New York’s bustling real estate market continues to show no signs of a slowdown, as thinning supply and increasing demand have resulted in a steady flow of deals through the summer months. The frantic pace has resulted in a steady price creep, particularly in Manhattan’s most coveted neighborhoods. But with consumer prices on the rise—the latest Consumer Price Index in July showed a 5.4% acceleration in consumer prices year-over-year—some are wondering what impact national economic uncertainty will have on the New York real estate market.
To get a better understanding, members of top Manhattan brokerage Warburg Realty shared their opinions on current market dynamics and the potential impact inflation may have on New York real estate. From rising prices to renewed international interest, here are five factors for buyers and sellers to consider.
1. Fleeting opportunities for below-market offers
I was working with a buyer earlier this year who was prepared to make a purchase on the Upper West Side for $800,000. She submitted offer after offer, expecting to get a bargain, and instead, she continued to get outbid by full-ask offers—a sign that the market was picking up. Fast forward to now and the properties that are similar to ones she was considering earlier this year are completely out of her budget, and she feels that she has missed her chance to buy in the city. — Becki Danchik
Buyers are currently frustrated with bidding wars and a real lack of good products available. Sellers are cashing out at higher prices, even over the asking price. But the feeling among buyers is that the next purchase is very difficult to find and very expensive. Yes, buyers are now realizing they waited too long and missed a golden opportunity to downsize or upsize or purchase as a first-time buyer. With rising prices, buyers who are very interested in buying are in the game and moving to close the deal. — Ted Karagannis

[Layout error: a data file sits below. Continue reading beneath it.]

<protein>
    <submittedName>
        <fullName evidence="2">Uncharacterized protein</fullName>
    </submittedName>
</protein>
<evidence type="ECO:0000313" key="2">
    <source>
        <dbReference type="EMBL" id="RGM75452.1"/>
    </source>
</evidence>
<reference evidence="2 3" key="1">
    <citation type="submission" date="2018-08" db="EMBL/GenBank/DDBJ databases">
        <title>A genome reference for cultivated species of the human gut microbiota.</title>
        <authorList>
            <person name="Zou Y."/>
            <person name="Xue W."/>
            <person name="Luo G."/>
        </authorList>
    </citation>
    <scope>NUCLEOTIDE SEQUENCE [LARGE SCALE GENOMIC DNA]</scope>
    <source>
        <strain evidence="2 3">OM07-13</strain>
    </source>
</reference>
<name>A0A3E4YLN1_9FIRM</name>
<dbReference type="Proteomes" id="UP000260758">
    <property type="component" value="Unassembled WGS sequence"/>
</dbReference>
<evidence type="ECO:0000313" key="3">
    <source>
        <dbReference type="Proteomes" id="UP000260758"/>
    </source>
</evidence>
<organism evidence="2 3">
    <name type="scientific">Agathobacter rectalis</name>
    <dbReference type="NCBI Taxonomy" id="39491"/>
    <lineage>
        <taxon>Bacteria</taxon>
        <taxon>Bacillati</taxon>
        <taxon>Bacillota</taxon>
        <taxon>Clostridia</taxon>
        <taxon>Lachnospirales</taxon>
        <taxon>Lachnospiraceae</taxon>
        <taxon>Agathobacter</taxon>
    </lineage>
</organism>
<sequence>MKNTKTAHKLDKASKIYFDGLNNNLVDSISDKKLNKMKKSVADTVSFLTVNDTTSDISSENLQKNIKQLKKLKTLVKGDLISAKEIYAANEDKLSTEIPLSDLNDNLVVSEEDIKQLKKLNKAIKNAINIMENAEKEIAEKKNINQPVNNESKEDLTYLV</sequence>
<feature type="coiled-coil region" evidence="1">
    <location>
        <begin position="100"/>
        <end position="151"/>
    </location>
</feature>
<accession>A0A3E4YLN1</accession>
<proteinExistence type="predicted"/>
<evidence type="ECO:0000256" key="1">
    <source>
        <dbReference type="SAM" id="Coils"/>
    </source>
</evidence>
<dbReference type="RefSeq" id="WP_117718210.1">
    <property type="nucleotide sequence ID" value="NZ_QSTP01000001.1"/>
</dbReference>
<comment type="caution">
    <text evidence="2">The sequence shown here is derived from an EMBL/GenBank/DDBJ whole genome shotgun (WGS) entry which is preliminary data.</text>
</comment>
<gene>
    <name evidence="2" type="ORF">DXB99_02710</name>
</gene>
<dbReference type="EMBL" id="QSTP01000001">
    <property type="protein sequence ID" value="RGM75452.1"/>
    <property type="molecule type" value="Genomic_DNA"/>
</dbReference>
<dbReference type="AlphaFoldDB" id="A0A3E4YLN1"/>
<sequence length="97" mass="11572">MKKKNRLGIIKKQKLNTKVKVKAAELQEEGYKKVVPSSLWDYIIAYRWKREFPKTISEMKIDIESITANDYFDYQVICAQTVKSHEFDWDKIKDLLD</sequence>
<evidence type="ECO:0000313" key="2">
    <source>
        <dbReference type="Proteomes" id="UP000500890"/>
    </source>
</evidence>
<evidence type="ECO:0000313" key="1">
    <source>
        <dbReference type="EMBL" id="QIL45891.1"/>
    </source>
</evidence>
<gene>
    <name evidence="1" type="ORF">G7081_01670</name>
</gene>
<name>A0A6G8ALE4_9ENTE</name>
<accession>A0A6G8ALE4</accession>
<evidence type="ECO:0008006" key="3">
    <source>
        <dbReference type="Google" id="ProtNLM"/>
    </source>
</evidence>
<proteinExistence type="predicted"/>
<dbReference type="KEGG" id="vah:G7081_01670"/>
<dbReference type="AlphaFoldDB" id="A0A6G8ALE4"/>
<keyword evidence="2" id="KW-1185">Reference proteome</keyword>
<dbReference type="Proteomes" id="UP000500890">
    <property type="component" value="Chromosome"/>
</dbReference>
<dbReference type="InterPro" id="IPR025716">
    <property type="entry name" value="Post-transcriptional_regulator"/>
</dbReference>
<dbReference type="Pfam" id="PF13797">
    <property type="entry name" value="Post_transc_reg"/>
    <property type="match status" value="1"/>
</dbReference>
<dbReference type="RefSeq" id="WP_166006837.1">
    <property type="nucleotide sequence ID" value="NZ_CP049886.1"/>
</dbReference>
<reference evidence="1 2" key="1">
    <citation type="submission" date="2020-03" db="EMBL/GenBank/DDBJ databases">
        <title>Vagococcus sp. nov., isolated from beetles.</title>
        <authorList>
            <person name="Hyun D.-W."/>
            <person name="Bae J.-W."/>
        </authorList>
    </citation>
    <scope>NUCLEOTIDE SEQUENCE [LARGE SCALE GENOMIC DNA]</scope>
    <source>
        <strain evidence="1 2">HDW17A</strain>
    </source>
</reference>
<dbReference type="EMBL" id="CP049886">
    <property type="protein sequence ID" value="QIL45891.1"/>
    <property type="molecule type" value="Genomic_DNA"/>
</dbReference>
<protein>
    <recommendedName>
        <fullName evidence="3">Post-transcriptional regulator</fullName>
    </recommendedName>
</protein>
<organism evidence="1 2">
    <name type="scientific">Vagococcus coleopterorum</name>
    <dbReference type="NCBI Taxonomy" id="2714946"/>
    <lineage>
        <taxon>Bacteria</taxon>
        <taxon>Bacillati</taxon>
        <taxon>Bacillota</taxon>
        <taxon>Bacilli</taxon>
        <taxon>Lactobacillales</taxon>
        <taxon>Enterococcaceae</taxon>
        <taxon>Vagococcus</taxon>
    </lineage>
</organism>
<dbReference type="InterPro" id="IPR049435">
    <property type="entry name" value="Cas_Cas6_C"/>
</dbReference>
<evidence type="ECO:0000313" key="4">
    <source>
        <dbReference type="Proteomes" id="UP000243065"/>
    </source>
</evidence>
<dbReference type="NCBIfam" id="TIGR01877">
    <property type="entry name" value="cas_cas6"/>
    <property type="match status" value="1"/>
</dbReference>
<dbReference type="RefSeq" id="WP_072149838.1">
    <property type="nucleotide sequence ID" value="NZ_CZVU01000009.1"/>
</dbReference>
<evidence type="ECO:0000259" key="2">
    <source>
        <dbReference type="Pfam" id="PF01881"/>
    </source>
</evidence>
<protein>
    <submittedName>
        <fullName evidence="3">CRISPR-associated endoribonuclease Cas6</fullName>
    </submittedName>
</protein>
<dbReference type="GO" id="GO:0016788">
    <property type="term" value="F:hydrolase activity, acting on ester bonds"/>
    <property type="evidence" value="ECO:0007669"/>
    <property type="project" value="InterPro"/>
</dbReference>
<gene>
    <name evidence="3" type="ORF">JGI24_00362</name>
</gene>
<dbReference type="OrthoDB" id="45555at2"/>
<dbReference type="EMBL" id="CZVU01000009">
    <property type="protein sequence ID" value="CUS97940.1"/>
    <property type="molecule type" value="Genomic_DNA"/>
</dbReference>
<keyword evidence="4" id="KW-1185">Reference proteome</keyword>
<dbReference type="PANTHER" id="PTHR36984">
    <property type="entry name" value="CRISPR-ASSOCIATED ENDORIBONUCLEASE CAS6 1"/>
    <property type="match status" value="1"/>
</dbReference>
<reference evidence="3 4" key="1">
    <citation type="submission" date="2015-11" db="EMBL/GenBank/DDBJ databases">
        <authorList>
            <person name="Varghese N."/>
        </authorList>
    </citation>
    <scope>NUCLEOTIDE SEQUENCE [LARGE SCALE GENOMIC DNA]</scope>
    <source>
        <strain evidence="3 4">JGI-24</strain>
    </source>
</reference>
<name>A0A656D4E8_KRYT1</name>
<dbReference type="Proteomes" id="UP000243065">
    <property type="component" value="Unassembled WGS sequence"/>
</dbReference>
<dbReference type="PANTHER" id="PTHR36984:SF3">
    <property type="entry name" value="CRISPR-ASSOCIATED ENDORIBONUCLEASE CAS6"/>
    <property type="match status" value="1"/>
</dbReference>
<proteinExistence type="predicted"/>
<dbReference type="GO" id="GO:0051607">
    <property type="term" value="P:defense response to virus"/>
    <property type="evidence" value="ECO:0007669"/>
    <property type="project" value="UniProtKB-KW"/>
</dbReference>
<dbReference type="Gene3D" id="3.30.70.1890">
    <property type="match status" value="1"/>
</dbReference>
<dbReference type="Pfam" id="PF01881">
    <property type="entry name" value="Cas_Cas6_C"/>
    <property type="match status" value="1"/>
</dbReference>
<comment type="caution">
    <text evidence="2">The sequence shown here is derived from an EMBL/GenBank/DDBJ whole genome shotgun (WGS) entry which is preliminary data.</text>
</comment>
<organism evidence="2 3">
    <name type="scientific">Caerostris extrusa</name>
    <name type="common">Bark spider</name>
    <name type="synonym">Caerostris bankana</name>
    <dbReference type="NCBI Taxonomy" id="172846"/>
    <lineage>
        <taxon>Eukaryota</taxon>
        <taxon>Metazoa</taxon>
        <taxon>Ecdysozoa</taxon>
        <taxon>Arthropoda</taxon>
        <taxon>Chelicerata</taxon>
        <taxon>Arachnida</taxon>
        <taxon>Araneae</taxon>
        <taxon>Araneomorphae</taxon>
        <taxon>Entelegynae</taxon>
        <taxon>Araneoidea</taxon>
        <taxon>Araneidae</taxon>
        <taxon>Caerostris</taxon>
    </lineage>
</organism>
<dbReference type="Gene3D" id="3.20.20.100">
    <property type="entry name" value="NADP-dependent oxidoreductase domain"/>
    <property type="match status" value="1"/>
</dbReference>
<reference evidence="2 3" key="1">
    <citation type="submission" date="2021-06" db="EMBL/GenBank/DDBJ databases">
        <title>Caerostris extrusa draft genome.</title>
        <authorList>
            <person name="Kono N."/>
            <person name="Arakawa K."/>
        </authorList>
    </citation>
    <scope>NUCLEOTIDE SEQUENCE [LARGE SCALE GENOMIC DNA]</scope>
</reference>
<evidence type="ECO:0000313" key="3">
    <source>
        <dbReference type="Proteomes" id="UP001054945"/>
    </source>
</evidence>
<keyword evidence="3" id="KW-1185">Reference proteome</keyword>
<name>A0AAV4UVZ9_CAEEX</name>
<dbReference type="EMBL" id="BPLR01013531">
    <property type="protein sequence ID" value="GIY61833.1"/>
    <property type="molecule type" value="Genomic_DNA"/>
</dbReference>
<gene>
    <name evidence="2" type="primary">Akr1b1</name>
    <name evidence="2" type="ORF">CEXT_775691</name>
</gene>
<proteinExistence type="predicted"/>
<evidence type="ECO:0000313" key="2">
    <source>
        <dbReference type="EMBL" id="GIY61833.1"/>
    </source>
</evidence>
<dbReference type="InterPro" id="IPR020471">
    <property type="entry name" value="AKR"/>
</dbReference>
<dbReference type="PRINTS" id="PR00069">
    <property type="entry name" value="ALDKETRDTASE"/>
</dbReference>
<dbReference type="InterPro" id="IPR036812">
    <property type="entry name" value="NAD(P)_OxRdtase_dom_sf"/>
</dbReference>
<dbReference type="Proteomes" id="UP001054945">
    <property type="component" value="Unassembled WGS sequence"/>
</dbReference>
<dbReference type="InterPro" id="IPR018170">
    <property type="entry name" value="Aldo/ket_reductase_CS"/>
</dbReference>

2. International interest provides market boost
I feel that there is a euphoria about New York City coming back slowly. We are seeing a surge in international buyers coming to New York City again looking for pieds-a-terre and investment properties. In my opinion, the inflation numbers and warnings we have been receiving are temporary and due to supply shortages during COVID, such as used cars, rentals, and lumber supply. New York City, compared to other large cities around the world, is actually quite reasonably priced. — Parisa Afkhami
3. NYC real estate remains a good investment
Rents are up and home prices are and I think that caught many people off guard. It’s Econ 101; high demand and lack of supply drives price. Good apartments (for rent or for sale) are scarce, so prices have risen. I think and hope that we see price and inventory decelerate and increase respectively. I think the price has achieved or is approaching the Covid loss percentage. On inflation: A loaf of bread and a gallon of gas are still about four bucks. The stock market is performing well. In terms of real estate, New York City and the price point that I service tends to be more insulated. However, taxes and rising pre-K to high school costs are concerns. — Chris Totaro
4. Prices are up, but it’s not all bad
I think the sentiment with buyers and sellers is both leaning towards the positive. Some buyers definitely feel like they’ve missed their chance. But what they actually missed was the chance to buy at a very heavily discounted rate. Buyers can still find a good deal as prices have rebounded to mid-2019 levels. Prices didn’t start to rebound till right before the pandemic, so a deal can still be made. On inflation, I haven’t heard any buyers mention that rising prices would affect their decision to buy. If anything, inflation would affect the under-$1 million market, where people tend to finance more. — Bill Kowalczuk
The overall sentiment of both buyers and sellers is a very positive one. I am sure there are those buyers that didn’t “pull the trigger “ during covid when prices were lower. Yes, they are probably upset that they missed that great opportunity. However, buyers who really want to buy will be open to the rising prices. Prices are only going to go up, so now is always the right time. But I don’t think that inflation will affect the New York City housing market. The market is very strong now and it will only get stronger as we move forward. — Andrea Warshaw-Wernick
5. Some may need to reconsider spending habits
Inflation has multiple effects on real estate, but the most obvious is the cost of capital (interest rates) and erosion in disposable income as the price of goods becomes more expensive. Add to this credit card and other debt (car loans, student loans, etc.) — those can impact discretionary income and savings rates. The bottom line is that buyers will have to be more exacting and mindful with their budgets, and sellers should be prepared to negotiate or reduce prices. — Rowena Dasgupta